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With: Pierre Arditi, Sabine Azéma, Jean-Pierre Bacri, André Dussollier, Agnès Jaoui, Lambert Wilson, Jane Birkin
Written by: Jean-Pierre Bacri, Agnès Jaoui
Directed by: Alain Resnais
MPAA Rating: Unrated
Language: French with English subtitles
Running Time: 120
Date: 11/12/1997
IMDB

Same Old Song (1997)

3 1/2 Stars (out of 4)

Juke Box Hero

By Jeffrey M. Anderson

When I saw Same Old Song (a.k.a. On connaît la chanson) at the 1999 San Francisco International Film Festival, it didn't have a distributor. Yet in France it was the biggest hit of master director Alain Resnais' career. Thankfully, a brave distributor came to the rescue and Same Old Song will be seen by the American public, if only a very small portion of them.

Resnais began as a director of films like the astounding Night and Fog (1955), a short documentary that was one of the first films to take an unflinching look at the results of the Holocaust. He then joined the fringes of the French New Wave and made Hiroshima Mon Amour (1959) and Last Year at Marienbad (1961), which became arthouse favorites in the U.S., but were far from box office bonanzas. He worked slowly, completing something like thirteen feature films in five decades. Then came On connaît la chanson, which was a tribute to writer Dennis Potter (Pennies from Heaven and The Singing Detective).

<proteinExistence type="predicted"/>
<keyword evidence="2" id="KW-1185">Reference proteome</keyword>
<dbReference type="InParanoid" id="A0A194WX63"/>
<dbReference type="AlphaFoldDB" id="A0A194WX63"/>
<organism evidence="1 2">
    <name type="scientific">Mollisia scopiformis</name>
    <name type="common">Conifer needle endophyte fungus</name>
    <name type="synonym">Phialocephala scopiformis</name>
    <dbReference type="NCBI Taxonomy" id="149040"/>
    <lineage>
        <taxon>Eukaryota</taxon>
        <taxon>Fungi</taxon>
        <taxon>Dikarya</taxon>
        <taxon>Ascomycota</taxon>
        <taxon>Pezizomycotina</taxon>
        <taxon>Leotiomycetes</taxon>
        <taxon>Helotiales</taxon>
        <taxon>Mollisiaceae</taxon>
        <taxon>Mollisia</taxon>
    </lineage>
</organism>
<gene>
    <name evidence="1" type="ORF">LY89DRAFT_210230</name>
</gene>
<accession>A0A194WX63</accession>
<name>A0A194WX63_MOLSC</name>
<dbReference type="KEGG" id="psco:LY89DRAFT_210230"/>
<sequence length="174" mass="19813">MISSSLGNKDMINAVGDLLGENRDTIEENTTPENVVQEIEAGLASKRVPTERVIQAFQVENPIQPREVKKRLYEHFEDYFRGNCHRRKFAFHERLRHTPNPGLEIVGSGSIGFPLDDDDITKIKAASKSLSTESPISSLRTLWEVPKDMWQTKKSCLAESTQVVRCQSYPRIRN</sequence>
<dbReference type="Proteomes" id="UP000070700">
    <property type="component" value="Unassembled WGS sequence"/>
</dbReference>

Potter's characters often suddenly break into song, lip-synching over old records. Resnais refines this gimmick by choosing only selected lines and phrases instead of whole songs. The story involves a group of characters in Paris and their interwoven lives. Two of these are the comedy team Agnes Jaoui and Jean-Pierre Bacri, who also wrote this script (as well as having written and starred in Une Air de Famille). From that description, one might expect a musical comedy. But though the songs help create an air of lightness, there's an effective bittersweet to the movie as well, lending it a certain weight.

The story develops six characters, men and women, who become involved with each other in various degrees. Some are deceptive, and some are entirely truthful. I won't get into specifics, as part of the pleasure of Same Old Song is becoming wrapped up in their lives and learning about them bit by bit. It helps that the movie is set in Paris, the most romantic of cities. So our expectations for romance are higher than they might be.

I suppose such light fare might be considered a sell-out for such a heavyweight as Resnais. But Same Old Song is as inventive and penetrating as Resnais' older movies. As critic Dave Kehr astutely pointed out, Same Old Song explores our relationship with pop culture, which is strangely symbiotic. We each seem to have absorbed a collection of songs that we can immediately call forth when our own experience fails us. It's a bit disturbing, even as it's funny and entertaining.

But it goes to show that in his middle seventies, Resnais is still going full-tilt. It's exciting that this has been his first huge hit as well. If only Americans would warm to it like the French did. I suspect, though, that most Americans have an aversion to what they consider "musicals" and will stay away. It's their loss. Same Old Song is a great movie.

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